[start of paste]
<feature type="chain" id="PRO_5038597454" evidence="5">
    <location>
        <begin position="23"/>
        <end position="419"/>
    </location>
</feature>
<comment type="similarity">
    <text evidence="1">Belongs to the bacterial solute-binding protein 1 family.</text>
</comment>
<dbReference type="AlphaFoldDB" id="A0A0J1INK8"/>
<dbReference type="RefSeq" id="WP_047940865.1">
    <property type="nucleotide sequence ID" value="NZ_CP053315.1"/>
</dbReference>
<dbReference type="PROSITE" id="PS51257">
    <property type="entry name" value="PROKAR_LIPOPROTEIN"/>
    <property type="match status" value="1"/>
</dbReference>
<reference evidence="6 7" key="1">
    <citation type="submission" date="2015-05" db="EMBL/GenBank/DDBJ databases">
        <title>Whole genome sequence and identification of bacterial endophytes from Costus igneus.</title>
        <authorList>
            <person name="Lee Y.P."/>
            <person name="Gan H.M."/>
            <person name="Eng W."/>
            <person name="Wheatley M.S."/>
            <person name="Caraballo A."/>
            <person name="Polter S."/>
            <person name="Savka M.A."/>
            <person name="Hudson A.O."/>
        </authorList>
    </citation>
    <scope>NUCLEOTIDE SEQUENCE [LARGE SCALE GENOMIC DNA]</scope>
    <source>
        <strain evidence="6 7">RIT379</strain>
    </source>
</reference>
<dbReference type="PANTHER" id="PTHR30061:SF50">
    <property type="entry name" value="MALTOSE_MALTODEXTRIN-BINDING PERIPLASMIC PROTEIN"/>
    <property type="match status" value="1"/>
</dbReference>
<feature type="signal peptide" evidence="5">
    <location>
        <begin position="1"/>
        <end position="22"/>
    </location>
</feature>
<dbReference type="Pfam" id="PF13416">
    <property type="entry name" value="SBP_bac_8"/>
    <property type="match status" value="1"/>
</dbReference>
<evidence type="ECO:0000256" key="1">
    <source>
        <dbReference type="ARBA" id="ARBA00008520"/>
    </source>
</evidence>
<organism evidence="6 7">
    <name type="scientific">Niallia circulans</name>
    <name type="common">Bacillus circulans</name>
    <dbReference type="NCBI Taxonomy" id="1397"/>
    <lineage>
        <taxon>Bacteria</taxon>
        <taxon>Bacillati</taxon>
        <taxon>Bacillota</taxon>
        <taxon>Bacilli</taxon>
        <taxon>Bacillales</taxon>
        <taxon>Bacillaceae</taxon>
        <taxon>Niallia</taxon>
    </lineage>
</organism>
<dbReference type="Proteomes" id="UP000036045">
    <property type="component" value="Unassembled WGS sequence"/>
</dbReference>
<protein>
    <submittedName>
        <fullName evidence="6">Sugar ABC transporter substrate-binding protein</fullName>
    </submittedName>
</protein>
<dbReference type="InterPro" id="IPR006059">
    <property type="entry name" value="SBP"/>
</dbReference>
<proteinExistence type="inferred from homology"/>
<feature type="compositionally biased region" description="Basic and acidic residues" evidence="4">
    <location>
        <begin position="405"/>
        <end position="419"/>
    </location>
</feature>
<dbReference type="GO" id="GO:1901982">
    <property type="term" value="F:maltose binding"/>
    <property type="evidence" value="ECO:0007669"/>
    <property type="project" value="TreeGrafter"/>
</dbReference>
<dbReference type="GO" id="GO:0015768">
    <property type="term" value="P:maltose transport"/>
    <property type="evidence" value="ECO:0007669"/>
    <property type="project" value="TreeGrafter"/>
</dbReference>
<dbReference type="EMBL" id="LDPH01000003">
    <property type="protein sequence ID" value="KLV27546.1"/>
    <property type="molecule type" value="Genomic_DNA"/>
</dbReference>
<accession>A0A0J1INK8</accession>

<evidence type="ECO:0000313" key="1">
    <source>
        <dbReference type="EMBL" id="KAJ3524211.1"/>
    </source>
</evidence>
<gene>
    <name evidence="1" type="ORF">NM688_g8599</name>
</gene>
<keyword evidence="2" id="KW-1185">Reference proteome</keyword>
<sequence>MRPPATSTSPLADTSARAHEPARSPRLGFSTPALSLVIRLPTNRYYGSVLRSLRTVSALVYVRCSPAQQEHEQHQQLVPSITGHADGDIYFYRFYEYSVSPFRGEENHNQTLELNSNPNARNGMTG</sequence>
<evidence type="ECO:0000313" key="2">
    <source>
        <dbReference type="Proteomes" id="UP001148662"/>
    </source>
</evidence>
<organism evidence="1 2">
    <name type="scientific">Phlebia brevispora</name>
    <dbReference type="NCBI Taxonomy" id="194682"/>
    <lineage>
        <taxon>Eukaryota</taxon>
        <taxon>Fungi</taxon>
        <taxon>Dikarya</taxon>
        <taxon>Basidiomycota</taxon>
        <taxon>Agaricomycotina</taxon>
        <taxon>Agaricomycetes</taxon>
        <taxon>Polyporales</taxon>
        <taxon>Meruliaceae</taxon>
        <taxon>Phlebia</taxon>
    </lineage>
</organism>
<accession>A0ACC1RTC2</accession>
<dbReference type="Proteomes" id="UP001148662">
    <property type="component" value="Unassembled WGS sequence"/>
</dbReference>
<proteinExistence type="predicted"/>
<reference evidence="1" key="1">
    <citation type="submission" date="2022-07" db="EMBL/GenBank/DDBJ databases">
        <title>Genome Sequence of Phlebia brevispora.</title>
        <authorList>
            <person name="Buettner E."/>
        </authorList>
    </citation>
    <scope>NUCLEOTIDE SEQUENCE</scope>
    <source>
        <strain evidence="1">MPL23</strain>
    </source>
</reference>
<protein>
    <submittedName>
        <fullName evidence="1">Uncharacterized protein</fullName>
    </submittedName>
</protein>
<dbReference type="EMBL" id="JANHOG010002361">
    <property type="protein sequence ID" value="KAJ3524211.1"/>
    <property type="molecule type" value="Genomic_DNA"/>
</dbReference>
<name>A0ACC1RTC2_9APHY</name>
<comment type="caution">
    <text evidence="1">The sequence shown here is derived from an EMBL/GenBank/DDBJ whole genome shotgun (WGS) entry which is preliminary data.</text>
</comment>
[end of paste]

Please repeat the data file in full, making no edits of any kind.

<feature type="chain" id="PRO_5038597454" evidence="5">
    <location>
        <begin position="23"/>
        <end position="419"/>
    </location>
</feature>
<comment type="similarity">
    <text evidence="1">Belongs to the bacterial solute-binding protein 1 family.</text>
</comment>
<dbReference type="AlphaFoldDB" id="A0A0J1INK8"/>
<dbReference type="RefSeq" id="WP_047940865.1">
    <property type="nucleotide sequence ID" value="NZ_CP053315.1"/>
</dbReference>
<dbReference type="PROSITE" id="PS51257">
    <property type="entry name" value="PROKAR_LIPOPROTEIN"/>
    <property type="match status" value="1"/>
</dbReference>
<reference evidence="6 7" key="1">
    <citation type="submission" date="2015-05" db="EMBL/GenBank/DDBJ databases">
        <title>Whole genome sequence and identification of bacterial endophytes from Costus igneus.</title>
        <authorList>
            <person name="Lee Y.P."/>
            <person name="Gan H.M."/>
            <person name="Eng W."/>
            <person name="Wheatley M.S."/>
            <person name="Caraballo A."/>
            <person name="Polter S."/>
            <person name="Savka M.A."/>
            <person name="Hudson A.O."/>
        </authorList>
    </citation>
    <scope>NUCLEOTIDE SEQUENCE [LARGE SCALE GENOMIC DNA]</scope>
    <source>
        <strain evidence="6 7">RIT379</strain>
    </source>
</reference>
<dbReference type="PANTHER" id="PTHR30061:SF50">
    <property type="entry name" value="MALTOSE_MALTODEXTRIN-BINDING PERIPLASMIC PROTEIN"/>
    <property type="match status" value="1"/>
</dbReference>
<feature type="signal peptide" evidence="5">
    <location>
        <begin position="1"/>
        <end position="22"/>
    </location>
</feature>
<dbReference type="Pfam" id="PF13416">
    <property type="entry name" value="SBP_bac_8"/>
    <property type="match status" value="1"/>
</dbReference>
<evidence type="ECO:0000256" key="1">
    <source>
        <dbReference type="ARBA" id="ARBA00008520"/>
    </source>
</evidence>
<organism evidence="6 7">
    <name type="scientific">Niallia circulans</name>
    <name type="common">Bacillus circulans</name>
    <dbReference type="NCBI Taxonomy" id="1397"/>
    <lineage>
        <taxon>Bacteria</taxon>
        <taxon>Bacillati</taxon>
        <taxon>Bacillota</taxon>
        <taxon>Bacilli</taxon>
        <taxon>Bacillales</taxon>
        <taxon>Bacillaceae</taxon>
        <taxon>Niallia</taxon>
    </lineage>
</organism>
<dbReference type="Proteomes" id="UP000036045">
    <property type="component" value="Unassembled WGS sequence"/>
</dbReference>
<protein>
    <submittedName>
        <fullName evidence="6">Sugar ABC transporter substrate-binding protein</fullName>
    </submittedName>
</protein>
<dbReference type="InterPro" id="IPR006059">
    <property type="entry name" value="SBP"/>
</dbReference>
<proteinExistence type="inferred from homology"/>
<feature type="compositionally biased region" description="Basic and acidic residues" evidence="4">
    <location>
        <begin position="405"/>
        <end position="419"/>
    </location>
</feature>
<dbReference type="GO" id="GO:1901982">
    <property type="term" value="F:maltose binding"/>
    <property type="evidence" value="ECO:0007669"/>
    <property type="project" value="TreeGrafter"/>
</dbReference>
<dbReference type="GO" id="GO:0015768">
    <property type="term" value="P:maltose transport"/>
    <property type="evidence" value="ECO:0007669"/>
    <property type="project" value="TreeGrafter"/>
</dbReference>
<dbReference type="EMBL" id="LDPH01000003">
    <property type="protein sequence ID" value="KLV27546.1"/>
    <property type="molecule type" value="Genomic_DNA"/>
</dbReference>
<accession>A0A0J1INK8</accession>

<evidence type="ECO:0000313" key="1">
    <source>
        <dbReference type="EMBL" id="KAJ3524211.1"/>
    </source>
</evidence>
<gene>
    <name evidence="1" type="ORF">NM688_g8599</name>
</gene>
<keyword evidence="2" id="KW-1185">Reference proteome</keyword>
<sequence>MRPPATSTSPLADTSARAHEPARSPRLGFSTPALSLVIRLPTNRYYGSVLRSLRTVSALVYVRCSPAQQEHEQHQQLVPSITGHADGDIYFYRFYEYSVSPFRGEENHNQTLELNSNPNARNGMTG</sequence>
<evidence type="ECO:0000313" key="2">
    <source>
        <dbReference type="Proteomes" id="UP001148662"/>
    </source>
</evidence>
<organism evidence="1 2">
    <name type="scientific">Phlebia brevispora</name>
    <dbReference type="NCBI Taxonomy" id="194682"/>
    <lineage>
        <taxon>Eukaryota</taxon>
        <taxon>Fungi</taxon>
        <taxon>Dikarya</taxon>
        <taxon>Basidiomycota</taxon>
        <taxon>Agaricomycotina</taxon>
        <taxon>Agaricomycetes</taxon>
        <taxon>Polyporales</taxon>
        <taxon>Meruliaceae</taxon>
        <taxon>Phlebia</taxon>
    </lineage>
</organism>
<accession>A0ACC1RTC2</accession>
<dbReference type="Proteomes" id="UP001148662">
    <property type="component" value="Unassembled WGS sequence"/>
</dbReference>
<proteinExistence type="predicted"/>
<reference evidence="1" key="1">
    <citation type="submission" date="2022-07" db="EMBL/GenBank/DDBJ databases">
        <title>Genome Sequence of Phlebia brevispora.</title>
        <authorList>
            <person name="Buettner E."/>
        </authorList>
    </citation>
    <scope>NUCLEOTIDE SEQUENCE</scope>
    <source>
        <strain evidence="1">MPL23</strain>
    </source>
</reference>
<protein>
    <submittedName>
        <fullName evidence="1">Uncharacterized protein</fullName>
    </submittedName>
</protein>
<dbReference type="EMBL" id="JANHOG010002361">
    <property type="protein sequence ID" value="KAJ3524211.1"/>
    <property type="molecule type" value="Genomic_DNA"/>
</dbReference>
<name>A0ACC1RTC2_9APHY</name>
<comment type="caution">
    <text evidence="1">The sequence shown here is derived from an EMBL/GenBank/DDBJ whole genome shotgun (WGS) entry which is preliminary data.</text>
</comment>